Ubuntu creator Mark Shuttleworth shot back against detractors today, pointing out that his project has made Linux more marketable and successful on the desktop.
His comments were posted in response to a recently published survey revealing that Canonical -- the commercial arm of Ubuntu -- has contributed only about one percent of the code to the GNOME desktop for Linux. while Red Hat accounts for 17 percent of the code and Novell developers are responsible for about 11 percent.
"In recent weeks it’s been suggested that Canonical’s efforts are self-directed and not of benefit to the broader open source community. That’s a stinging criticism because most of us feel completely the opposite," Shuttleworth wrote in his blog today.
Canonical's contribution to Linux -- making Ubuntu a viable competitor to Windows and Macintosh on the desktop -- should not be overlooked, he added.
"When Ubuntu was conceived, the Linux ecosystem was in a sense fully formed. We had a kernel. We had GNOME and KDE. We had X and libc and GCC and all the other familiar tools. Sure they had bugs and they had shortcomings and they had roadmaps to address them. But there was something missing: sometimes it got articulated as marketing sometimes as end-user focus. I remember thinking that’s what I could bring. So Ubuntu, and Canonical, have quite explicitly NOT put effort into things which are obviously working quite well, instead, we’ve tried to focus on new ideas and new tools and new components. I see that as an invigorating contribution to the broader open source ecosystem, and I hear from many people that they perceive it the same way."
Shuttleworth said Canonical's major contribution has been to popularize Linux on the desktop -- and grow the end user base. And that's what's needed most, he claims.
Those who say 'but Canonical doesn’t do X' may be right, but that misses all the things we do, which weren’t on the map beforehand. Of course, there’s little that we do exclusively, and little that we do that others couldn’t if they made that their mission, but I think the passion of the Ubuntu community, and the enthusiasm of its users, reflects the fact that there is something definitively new and distinctive about the project," Shuttleworth wrote. "That’s something to celebrate, something to be proud of, and something to motivate us to continue."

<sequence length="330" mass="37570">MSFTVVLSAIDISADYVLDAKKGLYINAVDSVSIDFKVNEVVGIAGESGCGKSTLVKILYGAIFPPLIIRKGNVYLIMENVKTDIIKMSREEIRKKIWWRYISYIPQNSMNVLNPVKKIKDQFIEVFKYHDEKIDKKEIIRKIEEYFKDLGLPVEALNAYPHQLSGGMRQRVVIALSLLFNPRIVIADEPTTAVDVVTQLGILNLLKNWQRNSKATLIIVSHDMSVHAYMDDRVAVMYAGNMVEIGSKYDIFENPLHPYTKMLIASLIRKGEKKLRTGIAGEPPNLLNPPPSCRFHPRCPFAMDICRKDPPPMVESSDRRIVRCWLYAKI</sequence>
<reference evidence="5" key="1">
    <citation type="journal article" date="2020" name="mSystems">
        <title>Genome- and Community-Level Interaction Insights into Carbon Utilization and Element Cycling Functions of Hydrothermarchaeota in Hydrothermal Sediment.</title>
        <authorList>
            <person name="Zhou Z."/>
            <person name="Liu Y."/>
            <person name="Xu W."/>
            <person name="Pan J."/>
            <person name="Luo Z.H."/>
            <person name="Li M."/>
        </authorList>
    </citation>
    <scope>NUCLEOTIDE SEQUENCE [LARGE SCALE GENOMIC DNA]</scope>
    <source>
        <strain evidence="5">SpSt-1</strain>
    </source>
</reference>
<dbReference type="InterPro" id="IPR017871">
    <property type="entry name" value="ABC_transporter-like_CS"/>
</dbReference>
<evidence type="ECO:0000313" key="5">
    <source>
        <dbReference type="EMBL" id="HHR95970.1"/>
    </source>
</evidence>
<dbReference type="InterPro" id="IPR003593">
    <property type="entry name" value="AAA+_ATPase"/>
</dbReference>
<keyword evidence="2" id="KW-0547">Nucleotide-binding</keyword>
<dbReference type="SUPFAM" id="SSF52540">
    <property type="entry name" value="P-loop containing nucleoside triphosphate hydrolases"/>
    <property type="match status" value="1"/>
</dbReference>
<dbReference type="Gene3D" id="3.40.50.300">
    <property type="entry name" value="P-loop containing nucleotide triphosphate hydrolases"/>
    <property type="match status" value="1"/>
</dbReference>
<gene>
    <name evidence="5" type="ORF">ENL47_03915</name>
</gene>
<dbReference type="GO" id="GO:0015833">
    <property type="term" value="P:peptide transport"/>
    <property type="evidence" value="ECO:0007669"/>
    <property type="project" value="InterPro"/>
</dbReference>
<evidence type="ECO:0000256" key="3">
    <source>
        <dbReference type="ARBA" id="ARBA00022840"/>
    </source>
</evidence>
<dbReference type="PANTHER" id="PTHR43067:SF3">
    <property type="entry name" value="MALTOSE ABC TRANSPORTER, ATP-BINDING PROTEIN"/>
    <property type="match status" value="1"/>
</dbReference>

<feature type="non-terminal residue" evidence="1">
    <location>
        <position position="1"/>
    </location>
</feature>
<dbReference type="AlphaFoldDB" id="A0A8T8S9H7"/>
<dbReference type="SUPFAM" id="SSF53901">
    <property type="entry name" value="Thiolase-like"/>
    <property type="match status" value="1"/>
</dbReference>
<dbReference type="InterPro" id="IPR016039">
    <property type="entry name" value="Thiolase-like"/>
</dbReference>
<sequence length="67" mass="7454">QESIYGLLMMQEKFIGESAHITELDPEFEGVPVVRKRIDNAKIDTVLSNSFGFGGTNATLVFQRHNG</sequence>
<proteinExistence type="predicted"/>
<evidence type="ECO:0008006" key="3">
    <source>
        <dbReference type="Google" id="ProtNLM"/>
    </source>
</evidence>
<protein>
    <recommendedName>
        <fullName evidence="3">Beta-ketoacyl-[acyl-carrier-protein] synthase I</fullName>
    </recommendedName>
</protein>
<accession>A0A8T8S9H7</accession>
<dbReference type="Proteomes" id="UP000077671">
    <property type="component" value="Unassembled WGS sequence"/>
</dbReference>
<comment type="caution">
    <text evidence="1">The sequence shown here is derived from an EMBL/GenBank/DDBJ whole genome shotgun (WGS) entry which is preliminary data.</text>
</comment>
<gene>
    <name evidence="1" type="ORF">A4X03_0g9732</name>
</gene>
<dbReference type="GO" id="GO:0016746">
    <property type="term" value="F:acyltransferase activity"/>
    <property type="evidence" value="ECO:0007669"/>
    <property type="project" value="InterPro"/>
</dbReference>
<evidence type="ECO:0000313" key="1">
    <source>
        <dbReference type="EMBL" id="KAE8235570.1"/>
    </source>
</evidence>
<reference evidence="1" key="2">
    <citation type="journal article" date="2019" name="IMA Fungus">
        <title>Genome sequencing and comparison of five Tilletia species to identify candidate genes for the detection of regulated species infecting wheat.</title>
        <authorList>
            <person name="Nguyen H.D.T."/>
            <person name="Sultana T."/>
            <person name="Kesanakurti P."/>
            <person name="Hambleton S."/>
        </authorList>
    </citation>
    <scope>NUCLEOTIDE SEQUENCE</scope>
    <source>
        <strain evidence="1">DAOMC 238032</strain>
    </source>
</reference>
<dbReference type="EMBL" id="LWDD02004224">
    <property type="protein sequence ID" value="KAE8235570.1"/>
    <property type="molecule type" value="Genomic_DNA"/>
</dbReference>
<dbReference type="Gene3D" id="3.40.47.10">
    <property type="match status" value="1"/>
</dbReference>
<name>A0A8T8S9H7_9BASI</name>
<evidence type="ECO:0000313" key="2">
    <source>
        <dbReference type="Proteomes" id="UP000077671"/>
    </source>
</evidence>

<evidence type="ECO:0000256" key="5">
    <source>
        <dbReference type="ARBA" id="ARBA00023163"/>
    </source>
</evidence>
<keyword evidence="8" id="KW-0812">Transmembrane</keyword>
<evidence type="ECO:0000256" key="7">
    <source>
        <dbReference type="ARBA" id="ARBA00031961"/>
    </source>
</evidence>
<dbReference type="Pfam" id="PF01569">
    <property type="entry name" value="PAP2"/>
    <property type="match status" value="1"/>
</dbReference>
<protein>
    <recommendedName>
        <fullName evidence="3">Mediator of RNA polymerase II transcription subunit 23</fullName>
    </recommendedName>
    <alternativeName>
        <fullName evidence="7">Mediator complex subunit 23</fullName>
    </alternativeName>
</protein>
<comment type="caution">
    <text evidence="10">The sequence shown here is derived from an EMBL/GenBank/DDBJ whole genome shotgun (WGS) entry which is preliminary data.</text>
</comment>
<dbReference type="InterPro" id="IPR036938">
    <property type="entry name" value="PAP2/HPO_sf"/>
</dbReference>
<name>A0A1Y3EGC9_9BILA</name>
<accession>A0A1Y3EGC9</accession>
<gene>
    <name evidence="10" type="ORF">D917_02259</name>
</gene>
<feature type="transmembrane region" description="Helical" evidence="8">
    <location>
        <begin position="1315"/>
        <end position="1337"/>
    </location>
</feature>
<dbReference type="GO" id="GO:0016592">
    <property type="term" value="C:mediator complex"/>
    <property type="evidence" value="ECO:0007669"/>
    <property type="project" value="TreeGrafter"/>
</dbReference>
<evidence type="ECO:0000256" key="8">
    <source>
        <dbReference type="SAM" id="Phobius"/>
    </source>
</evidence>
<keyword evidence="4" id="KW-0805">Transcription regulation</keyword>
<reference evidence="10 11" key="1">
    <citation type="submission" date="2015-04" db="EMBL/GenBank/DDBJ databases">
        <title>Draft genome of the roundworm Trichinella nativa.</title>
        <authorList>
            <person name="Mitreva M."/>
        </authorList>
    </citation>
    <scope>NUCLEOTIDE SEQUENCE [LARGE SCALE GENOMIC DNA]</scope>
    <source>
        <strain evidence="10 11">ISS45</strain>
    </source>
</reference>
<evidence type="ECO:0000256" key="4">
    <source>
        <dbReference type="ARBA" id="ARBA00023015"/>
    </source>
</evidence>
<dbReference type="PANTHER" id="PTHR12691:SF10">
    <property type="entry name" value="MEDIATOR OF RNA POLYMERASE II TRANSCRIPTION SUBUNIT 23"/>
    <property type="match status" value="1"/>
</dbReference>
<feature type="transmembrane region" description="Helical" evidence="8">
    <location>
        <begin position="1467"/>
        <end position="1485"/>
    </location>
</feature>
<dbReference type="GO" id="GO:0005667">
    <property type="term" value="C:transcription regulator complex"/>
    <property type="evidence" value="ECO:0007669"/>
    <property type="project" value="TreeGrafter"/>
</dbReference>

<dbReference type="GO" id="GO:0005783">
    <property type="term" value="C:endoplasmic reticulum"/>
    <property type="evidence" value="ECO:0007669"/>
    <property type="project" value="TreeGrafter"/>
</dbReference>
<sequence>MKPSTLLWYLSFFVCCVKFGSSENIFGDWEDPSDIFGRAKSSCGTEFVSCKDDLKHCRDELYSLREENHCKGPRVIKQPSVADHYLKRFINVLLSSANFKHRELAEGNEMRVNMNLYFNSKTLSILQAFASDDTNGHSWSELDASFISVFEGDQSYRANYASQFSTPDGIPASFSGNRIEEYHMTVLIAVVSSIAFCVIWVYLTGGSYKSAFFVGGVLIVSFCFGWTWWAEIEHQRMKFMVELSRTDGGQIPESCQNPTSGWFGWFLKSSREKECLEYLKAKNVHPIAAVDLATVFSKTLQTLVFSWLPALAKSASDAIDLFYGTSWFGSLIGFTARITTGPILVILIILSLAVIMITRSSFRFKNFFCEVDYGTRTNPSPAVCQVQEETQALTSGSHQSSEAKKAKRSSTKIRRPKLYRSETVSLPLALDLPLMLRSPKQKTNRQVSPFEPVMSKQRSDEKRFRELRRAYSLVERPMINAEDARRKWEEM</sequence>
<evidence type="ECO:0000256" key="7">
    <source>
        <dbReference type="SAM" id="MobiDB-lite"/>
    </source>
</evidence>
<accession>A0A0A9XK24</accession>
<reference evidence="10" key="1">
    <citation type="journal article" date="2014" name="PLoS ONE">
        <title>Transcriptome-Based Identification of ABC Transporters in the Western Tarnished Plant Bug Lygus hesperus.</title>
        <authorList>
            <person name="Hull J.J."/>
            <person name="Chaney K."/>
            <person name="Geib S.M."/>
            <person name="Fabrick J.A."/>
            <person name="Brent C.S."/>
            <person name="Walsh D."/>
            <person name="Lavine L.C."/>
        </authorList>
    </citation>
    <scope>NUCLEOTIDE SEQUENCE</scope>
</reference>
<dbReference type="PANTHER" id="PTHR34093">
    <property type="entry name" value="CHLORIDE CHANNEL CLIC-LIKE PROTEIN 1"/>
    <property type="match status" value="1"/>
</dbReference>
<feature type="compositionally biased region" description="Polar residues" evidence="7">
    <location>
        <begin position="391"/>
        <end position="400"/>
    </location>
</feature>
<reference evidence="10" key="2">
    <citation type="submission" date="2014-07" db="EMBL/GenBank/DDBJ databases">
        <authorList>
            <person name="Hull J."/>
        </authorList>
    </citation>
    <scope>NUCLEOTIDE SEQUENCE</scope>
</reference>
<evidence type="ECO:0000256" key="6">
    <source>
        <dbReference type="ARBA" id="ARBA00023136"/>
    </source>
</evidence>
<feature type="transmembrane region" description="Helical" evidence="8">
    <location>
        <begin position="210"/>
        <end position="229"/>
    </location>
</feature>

"Free software is bigger than any one project," he noted. "It’s bigger than the Linux kernel, it’s bigger than GNU, it’s bigger than GNOME and KDE, it’s bigger than Ubuntu and Fedora and Debian. Each of those projects plays a role, but it is the whole which is really changing the world."
Shuttleworth admonished those who threw darts at Canonical.
"When we start to argue with one another from the perspective of any one slice of free software, we run the risk of missing the bigger picture. That’s a bit like an auto-immune disease, where the body starts to attack itself," he said. "By definition, someone else who is working hard all day long to bring free software to a wider audience is on the same side as me, compared to 99% of the rest of the world, if I want to think in terms of sides. I admire and respect everyone who puts energy into advancing the cause of free software, even if occasionally I might differ on the detail of how it can be done."
He's got a point. I remember the excitement generated a few years back when Michael Dell publicly applauded the Ubuntu desktop and Dell's decision to preload Ubuntu on select PCs. Now that deal per se was not a big success, but it shifted perception about the potential of Linux on the desktop in a far more signifiant way than Red Hat or Novell ever did.
Both Canonical's Ubuntu and Google's Android are open source Linux projects that have advanced the cause of Linux, even if the implementations have stirred controversy within the open source community. That has to be good for open source.